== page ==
Any accident between two vehicles is potentially dangerous and expensive. When one of those vehicles is a fully loaded commercial truck, it might weigh up to 80,000 pounds and be traveling at a high speed. If that truck strikes a smaller car, the injuries, property damage, and legal action that result can escalate to a completely different level.
The significant differences between cars and commercial trucks include:
If you’ve been injured in a Florida truck accident, these differences could mean severe injuries and complex challenges for you when it comes to determining fault.
To determine fault in a Florida truck accident, you have to prove negligence, which is a failure to act reasonably and carefully. The legal definition of negligence includes four elements:
The responsible party was legally obligated to act with reasonable care.
The party breached that duty by not acting with reasonable care.
That breach of duty caused you to be injured.
You suffered losses due to your injuries.
While a car accident victim must normally prove only that the driver of the other car was negligent, your truck accident might have been caused by the negligence of a number of parties. This means responsibility for your damages could be spread among several different defendants:
You might have to file claims against more than one of these defendants and deal with all their different insurance carriers. If you bring a claim against the wrong party, it will be dismissed and you could lose the chance to get compensation for your damages.
The sooner you identify the liable parties and file claims against them, the more likely your claims are to succeed, so you shouldn’t wait. Important evidence could be lost or destroyed during the delay. When you’re under medical care and recovering from injuries, you definitely require the services of a truck accident attorney to identify liable negligent parties and start the investigation of your accident right away.
A truck accident is usually investigated not only by local law enforcement but also by the trucking company involved and the Federal Motor Carrier Safety Administration (FMCSA). The National Highway Traffic Safety Administration (NHTSA) or the National Transportation Safety Board (NTSB) might also get involved.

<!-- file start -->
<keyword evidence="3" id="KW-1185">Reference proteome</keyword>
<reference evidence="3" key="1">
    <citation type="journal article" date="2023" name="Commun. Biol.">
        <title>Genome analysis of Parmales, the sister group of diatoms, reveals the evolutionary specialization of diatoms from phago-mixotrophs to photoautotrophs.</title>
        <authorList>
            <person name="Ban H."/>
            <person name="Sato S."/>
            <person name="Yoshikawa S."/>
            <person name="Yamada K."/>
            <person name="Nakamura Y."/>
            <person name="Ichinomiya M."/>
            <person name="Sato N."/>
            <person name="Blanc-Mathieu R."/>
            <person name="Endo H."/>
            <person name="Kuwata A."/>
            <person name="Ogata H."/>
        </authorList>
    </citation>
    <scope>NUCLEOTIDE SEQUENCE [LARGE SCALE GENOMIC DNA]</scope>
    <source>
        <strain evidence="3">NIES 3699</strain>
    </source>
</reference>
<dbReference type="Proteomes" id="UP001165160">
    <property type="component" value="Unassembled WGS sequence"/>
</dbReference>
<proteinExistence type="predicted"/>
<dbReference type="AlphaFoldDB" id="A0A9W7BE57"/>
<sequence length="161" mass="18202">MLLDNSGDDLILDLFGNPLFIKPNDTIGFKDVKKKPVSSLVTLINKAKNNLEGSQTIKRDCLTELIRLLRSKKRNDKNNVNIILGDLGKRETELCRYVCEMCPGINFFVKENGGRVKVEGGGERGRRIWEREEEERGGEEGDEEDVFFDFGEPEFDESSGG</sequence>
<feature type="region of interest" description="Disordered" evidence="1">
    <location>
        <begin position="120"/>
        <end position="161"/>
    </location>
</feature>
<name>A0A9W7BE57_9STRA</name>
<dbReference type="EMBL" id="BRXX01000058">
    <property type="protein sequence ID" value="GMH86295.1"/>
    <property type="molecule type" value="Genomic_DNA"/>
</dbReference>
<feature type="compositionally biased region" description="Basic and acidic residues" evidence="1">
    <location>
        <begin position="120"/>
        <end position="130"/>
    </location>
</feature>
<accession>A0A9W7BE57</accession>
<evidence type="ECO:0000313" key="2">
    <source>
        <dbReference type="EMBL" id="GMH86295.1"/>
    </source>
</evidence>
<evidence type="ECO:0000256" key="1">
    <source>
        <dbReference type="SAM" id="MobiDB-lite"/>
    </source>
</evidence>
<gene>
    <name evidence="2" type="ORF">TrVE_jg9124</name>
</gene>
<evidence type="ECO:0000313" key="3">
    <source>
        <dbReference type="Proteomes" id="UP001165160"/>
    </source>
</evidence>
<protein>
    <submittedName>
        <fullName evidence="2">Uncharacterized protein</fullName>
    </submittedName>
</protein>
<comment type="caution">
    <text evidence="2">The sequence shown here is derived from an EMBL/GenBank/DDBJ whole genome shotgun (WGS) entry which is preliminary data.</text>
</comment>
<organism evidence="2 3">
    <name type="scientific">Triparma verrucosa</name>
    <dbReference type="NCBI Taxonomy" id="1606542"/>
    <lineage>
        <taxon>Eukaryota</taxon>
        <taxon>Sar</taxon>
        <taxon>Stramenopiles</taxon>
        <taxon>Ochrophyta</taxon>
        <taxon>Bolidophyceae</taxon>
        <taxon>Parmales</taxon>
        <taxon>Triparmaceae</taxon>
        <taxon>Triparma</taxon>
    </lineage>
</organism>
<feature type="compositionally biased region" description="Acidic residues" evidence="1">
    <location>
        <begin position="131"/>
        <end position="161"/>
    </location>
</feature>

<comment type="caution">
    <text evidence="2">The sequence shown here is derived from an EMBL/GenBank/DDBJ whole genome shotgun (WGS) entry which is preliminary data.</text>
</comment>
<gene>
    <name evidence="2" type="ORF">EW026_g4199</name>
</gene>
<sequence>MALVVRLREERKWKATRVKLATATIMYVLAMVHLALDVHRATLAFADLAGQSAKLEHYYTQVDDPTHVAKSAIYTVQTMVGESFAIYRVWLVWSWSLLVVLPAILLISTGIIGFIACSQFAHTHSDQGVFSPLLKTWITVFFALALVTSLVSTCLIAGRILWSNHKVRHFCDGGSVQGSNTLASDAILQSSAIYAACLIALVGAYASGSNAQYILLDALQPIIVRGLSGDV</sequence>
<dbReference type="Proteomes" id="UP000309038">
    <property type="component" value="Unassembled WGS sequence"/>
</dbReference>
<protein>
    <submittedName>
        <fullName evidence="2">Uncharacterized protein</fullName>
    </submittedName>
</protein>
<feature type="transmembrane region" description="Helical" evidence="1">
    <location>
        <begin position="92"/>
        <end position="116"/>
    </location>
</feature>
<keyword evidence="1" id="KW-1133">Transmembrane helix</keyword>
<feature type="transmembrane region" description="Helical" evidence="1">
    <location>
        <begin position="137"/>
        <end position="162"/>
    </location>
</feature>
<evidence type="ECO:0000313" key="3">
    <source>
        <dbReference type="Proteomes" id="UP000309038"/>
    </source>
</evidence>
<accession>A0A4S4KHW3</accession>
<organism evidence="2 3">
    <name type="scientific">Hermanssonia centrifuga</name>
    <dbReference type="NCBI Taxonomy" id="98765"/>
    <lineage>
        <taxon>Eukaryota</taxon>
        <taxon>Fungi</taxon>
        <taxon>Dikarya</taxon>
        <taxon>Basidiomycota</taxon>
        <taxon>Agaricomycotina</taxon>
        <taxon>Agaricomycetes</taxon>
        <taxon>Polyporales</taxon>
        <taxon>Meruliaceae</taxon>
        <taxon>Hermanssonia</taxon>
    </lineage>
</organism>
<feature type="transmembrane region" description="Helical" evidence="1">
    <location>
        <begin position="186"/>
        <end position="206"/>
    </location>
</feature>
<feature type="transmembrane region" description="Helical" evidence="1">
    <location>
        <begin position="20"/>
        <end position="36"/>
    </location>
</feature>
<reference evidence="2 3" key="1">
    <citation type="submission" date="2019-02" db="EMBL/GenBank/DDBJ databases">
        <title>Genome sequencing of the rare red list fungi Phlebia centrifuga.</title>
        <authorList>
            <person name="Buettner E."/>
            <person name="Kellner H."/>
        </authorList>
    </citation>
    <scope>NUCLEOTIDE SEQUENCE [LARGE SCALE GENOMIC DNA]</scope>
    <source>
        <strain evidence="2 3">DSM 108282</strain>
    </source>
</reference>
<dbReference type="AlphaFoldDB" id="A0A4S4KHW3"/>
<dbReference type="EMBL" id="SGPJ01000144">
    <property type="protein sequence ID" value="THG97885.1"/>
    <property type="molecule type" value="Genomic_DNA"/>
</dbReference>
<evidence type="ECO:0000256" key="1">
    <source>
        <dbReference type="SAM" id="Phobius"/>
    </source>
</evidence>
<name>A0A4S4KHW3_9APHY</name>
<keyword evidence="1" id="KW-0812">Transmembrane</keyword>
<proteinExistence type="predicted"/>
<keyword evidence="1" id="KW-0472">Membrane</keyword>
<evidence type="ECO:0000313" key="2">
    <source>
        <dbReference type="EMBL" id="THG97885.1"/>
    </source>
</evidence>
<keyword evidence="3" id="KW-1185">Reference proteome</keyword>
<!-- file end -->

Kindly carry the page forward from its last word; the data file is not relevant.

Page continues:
If any of their investigations yield conflicting or incorrect conclusions, your attorney can engage a private accident investigator to find out who is truly at fault in your accident. Evidence that your lawyer will collect includes:
Other evidence necessary to prove your claim might be in the possession of the trucking company:
Access to this evidence is vital because trucking companies and their drivers are held to a higher safety standard than other drivers are. Any failure to meet that standard is negligence.
Since the trucking company is permitted to destroy this evidence after a certain period of time, it’s important that you retain an attorney as soon as possible to investigate and collect all crucial evidence while it still exists. In some cases, a court order might be necessary.
Because Florida has a comparative fault statute, you might be found partially responsible for your own accident. If you are, your compensation could be reduced according to the percentage of fault you bear. Having an experienced lawyer to represent you and present your evidence to the insurance company or to the court if you should go to trial can make a big difference in the outcome of your case.
To determine fault and get fair compensation, consult an experienced truck accident attorney. Please contact us online, start a chat, or call our Coral Springs office at 954-755-7803 to schedule a free consultation.